Archive for Kathryn McGuire

The Mothering Sunday Intertitle

Posted in FILM, MUSIC with tags , , , , , , , , , , , , , , , , , on March 15, 2015 by dcairns

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A gentle reminder that the Hippodrome Silent Film Festival will be raging this week in Bo’ness. Among the treats in store is Buster Keaton’s THE NAVIGATOR (screening Saturday), accompanied by maestro Neil Brand upon the piano forte. I hope to be on hand to experience and write about as much of the festivities as possible.

I rate THE NAVIGATOR pretty near the top — not as dazzling as SHERLOCK JNR or as plain great as THE GENERAL, but I like how Kathryn McGuire gets to be almost an equal partner in the slapstick. Her character is exactly as helpless as Buster’s, not more helpless in THE GENERAL (“almost aggressively stupid” was Richard Lester’s affectionate description of Marion Mack’s character) or simply competent and attractive as in THE CAMERAMAN.

I’m not going to try to arrange Keaton’s films in definitive order on a Sunday morning, but I would roughly say that the first rank, for me, contains ~

THE GENERAL, SHERLOCK JNR., THE NAVIGATOR, OUR HOSPITALITY

The middle group, which are not to be sneezed at, would be ~

STEAMBOAT BILL JNR, GO WEST, SEVEN CHANCES, THE THREE AGES, THE CAMERAMAN

And the “lesser films” — ones which are still likely to be better than anything else you might see, would be ~

COLLEGE, BATTLING BUTLER, SPITE MARRIAGE

I realize that this is both subjective and impertinent, and that any attempt to say that SEVEN CHANCES or STEAMBOAT BILL JNR is less than great is likely to look philistine. All I mean to say is that they are LESS great than my top four. But I welcome disputes, if you want to make the case for a lower-down title or knock down one of my pantheon. I will say that I’ve only seen BATTLING BUTLER and SPITE MARRIAGE once, and that it’s been a while since I saw THE CAMERAMAN and THE THREE AGES.

We might also attempt a larger project, a ranking of the short films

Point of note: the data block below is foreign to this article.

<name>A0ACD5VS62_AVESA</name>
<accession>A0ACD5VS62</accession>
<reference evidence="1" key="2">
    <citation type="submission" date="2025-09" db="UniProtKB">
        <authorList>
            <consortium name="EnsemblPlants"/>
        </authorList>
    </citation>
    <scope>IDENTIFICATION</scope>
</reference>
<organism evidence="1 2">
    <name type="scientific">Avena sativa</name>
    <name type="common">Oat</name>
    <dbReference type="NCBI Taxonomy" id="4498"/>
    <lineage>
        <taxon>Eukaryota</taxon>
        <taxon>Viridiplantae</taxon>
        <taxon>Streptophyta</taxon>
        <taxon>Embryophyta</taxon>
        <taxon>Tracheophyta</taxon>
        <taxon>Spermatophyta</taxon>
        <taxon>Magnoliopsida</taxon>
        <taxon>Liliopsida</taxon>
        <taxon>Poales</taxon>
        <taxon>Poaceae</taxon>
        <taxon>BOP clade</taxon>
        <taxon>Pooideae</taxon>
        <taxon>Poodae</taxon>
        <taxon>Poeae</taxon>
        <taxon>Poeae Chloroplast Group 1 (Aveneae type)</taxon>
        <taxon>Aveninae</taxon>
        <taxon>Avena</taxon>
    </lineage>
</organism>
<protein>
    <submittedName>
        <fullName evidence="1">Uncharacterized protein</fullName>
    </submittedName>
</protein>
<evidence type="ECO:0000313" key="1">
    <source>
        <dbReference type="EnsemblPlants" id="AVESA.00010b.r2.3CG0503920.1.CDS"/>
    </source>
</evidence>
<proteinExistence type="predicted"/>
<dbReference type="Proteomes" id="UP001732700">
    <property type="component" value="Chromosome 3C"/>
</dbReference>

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The Sunday Intertitle: The Deep

Posted in FILM, Theatre with tags , , , , on November 14, 2010 by dcairns

Only sort of an intertitle — sort of a sur-title too. It’s kind of like an illustrated intertitle too. As the song issues from the phonograph, the lyrics are superimposed over the speaker…

The movie is THE NAVIGATOR, a Buster Keaton triumph enjoyed by my students last week. I was inspired to write about Keaton’s uncanny side by this sequence in which Buster and Kathryn McGuire (better-used than in SHERLOCK JNR) are terrorized by nocturnal sounds on a deserted ocean liner. And my recently-acquired 1933 Film-Lovers’ Annual offers a useful way in —

“I was a youngster travelling with my parents’ act when a ventriloquist joined the show. Now, of course, the first thing a youngster learns in the show business is to leave other peoples’ ‘props’ alone. But the dozen talking dummies the man used fascinated me.

“After the matinée, I used to sneak back into the theatre and get up on the dark stage where the dummies hung in a row under a piece of canvas. I would pull the canvas back and watch them in awe. The ventriloquist noticed it–and stayed in and hid with the dummies one afternoon. I came in, and pulled back the canvas.

“‘Well, what do you want?’ boomed the biggest dummy. I think I cleared the orchestra pit and reached the front entrance in nothing flat! And I’ve never monkeyed with a ventriloquist’s ‘props’ since.”

This could well be a publicist’s invention, like so much else in the book, but it does chime nicely with a little-remarked section of STEAMBOAT BILL JNR’s famed hurricane sequence, where a concussed Buster is terrorized by a seemingly animate marionette, like something out of DEAD OF NIGHT. Since so much of Buster’s comedy is predicated upon the hostility of the universe, which “monkeys with its props” in order to give the unfortunate humans a hard time, it’s apt that this tendency sometimes takes on a downright supernatural appearance. In THE NAVIGATOR, the effect of Donald Crisp’s malign portrait swinging past Buster’s porthole, alarming him in his bunk, captures a universal childhood fear to perfection (fear of sea captains? No, I mean it captures the universal childhood sensation of fear), and thus gets audiences hysterical. That particularly virulent form of laughter that’s tinged with terror…

Dummies. They ARE creepy. A friend was so traumatized by the moment at DEAD OF NIGHT’s climax where the dummy walks, he literally ran from the room in panic. Years later, he invited a friend to watch the film, giving it a big build up. When the moment came, he sensitively warned his friend that it was approaching… the dummy stood… and he ran from the room in panic again.